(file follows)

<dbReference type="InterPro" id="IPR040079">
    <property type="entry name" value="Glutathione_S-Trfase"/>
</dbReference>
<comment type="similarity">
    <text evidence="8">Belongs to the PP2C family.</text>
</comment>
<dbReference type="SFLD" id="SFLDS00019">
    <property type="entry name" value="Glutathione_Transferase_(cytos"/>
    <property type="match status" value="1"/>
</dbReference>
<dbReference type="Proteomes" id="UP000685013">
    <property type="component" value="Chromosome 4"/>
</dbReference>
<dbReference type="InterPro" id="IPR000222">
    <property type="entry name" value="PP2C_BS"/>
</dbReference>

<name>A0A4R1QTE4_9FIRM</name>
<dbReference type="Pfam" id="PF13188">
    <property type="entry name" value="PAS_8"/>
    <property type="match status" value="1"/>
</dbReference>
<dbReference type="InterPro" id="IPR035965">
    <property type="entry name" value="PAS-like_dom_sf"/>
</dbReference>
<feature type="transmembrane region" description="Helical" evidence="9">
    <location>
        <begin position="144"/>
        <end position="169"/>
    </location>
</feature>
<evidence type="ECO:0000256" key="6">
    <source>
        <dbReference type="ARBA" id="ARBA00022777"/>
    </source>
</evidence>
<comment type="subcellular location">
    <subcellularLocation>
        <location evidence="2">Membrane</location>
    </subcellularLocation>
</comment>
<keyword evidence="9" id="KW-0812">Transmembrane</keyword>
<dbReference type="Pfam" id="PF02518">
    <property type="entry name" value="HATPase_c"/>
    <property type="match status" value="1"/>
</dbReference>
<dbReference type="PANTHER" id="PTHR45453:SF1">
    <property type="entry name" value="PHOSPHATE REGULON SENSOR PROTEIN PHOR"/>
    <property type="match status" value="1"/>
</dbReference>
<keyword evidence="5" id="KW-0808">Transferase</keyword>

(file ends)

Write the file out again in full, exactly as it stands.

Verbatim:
<dbReference type="InterPro" id="IPR040079">
    <property type="entry name" value="Glutathione_S-Trfase"/>
</dbReference>
<comment type="similarity">
    <text evidence="8">Belongs to the PP2C family.</text>
</comment>
<dbReference type="SFLD" id="SFLDS00019">
    <property type="entry name" value="Glutathione_Transferase_(cytos"/>
    <property type="match status" value="1"/>
</dbReference>
<dbReference type="Proteomes" id="UP000685013">
    <property type="component" value="Chromosome 4"/>
</dbReference>
<dbReference type="InterPro" id="IPR000222">
    <property type="entry name" value="PP2C_BS"/>
</dbReference>

<name>A0A4R1QTE4_9FIRM</name>
<dbReference type="Pfam" id="PF13188">
    <property type="entry name" value="PAS_8"/>
    <property type="match status" value="1"/>
</dbReference>
<dbReference type="InterPro" id="IPR035965">
    <property type="entry name" value="PAS-like_dom_sf"/>
</dbReference>
<feature type="transmembrane region" description="Helical" evidence="9">
    <location>
        <begin position="144"/>
        <end position="169"/>
    </location>
</feature>
<evidence type="ECO:0000256" key="6">
    <source>
        <dbReference type="ARBA" id="ARBA00022777"/>
    </source>
</evidence>
<comment type="subcellular location">
    <subcellularLocation>
        <location evidence="2">Membrane</location>
    </subcellularLocation>
</comment>
<keyword evidence="9" id="KW-0812">Transmembrane</keyword>
<dbReference type="Pfam" id="PF02518">
    <property type="entry name" value="HATPase_c"/>
    <property type="match status" value="1"/>
</dbReference>
<dbReference type="PANTHER" id="PTHR45453:SF1">
    <property type="entry name" value="PHOSPHATE REGULON SENSOR PROTEIN PHOR"/>
    <property type="match status" value="1"/>
</dbReference>
<keyword evidence="5" id="KW-0808">Transferase</keyword>